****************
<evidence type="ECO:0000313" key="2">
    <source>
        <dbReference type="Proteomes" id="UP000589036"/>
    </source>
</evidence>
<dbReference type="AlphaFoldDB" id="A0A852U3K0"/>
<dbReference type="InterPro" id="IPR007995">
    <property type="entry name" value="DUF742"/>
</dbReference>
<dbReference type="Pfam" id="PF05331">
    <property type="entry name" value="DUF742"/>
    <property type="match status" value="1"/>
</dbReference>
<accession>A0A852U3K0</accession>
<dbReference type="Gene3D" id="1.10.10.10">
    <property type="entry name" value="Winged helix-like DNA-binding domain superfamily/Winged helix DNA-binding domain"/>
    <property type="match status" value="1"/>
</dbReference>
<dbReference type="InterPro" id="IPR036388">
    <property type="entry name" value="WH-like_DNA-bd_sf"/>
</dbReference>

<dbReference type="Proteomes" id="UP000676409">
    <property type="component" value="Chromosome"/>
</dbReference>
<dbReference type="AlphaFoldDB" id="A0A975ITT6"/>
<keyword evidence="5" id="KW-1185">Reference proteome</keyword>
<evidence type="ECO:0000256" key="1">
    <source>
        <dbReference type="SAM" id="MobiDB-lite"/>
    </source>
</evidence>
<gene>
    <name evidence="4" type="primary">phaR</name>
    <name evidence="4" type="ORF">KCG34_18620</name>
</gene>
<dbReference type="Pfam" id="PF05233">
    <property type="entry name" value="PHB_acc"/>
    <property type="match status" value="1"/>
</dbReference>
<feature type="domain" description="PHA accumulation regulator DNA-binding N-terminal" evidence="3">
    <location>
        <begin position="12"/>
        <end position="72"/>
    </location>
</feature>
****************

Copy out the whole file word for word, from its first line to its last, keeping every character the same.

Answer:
<evidence type="ECO:0000313" key="2">
    <source>
        <dbReference type="Proteomes" id="UP000589036"/>
    </source>
</evidence>
<dbReference type="AlphaFoldDB" id="A0A852U3K0"/>
<dbReference type="InterPro" id="IPR007995">
    <property type="entry name" value="DUF742"/>
</dbReference>
<dbReference type="Pfam" id="PF05331">
    <property type="entry name" value="DUF742"/>
    <property type="match status" value="1"/>
</dbReference>
<accession>A0A852U3K0</accession>
<dbReference type="Gene3D" id="1.10.10.10">
    <property type="entry name" value="Winged helix-like DNA-binding domain superfamily/Winged helix DNA-binding domain"/>
    <property type="match status" value="1"/>
</dbReference>
<dbReference type="InterPro" id="IPR036388">
    <property type="entry name" value="WH-like_DNA-bd_sf"/>
</dbReference>

<dbReference type="Proteomes" id="UP000676409">
    <property type="component" value="Chromosome"/>
</dbReference>
<dbReference type="AlphaFoldDB" id="A0A975ITT6"/>
<keyword evidence="5" id="KW-1185">Reference proteome</keyword>
<evidence type="ECO:0000256" key="1">
    <source>
        <dbReference type="SAM" id="MobiDB-lite"/>
    </source>
</evidence>
<gene>
    <name evidence="4" type="primary">phaR</name>
    <name evidence="4" type="ORF">KCG34_18620</name>
</gene>
<dbReference type="Pfam" id="PF05233">
    <property type="entry name" value="PHB_acc"/>
    <property type="match status" value="1"/>
</dbReference>
<feature type="domain" description="PHA accumulation regulator DNA-binding N-terminal" evidence="3">
    <location>
        <begin position="12"/>
        <end position="72"/>
    </location>
</feature>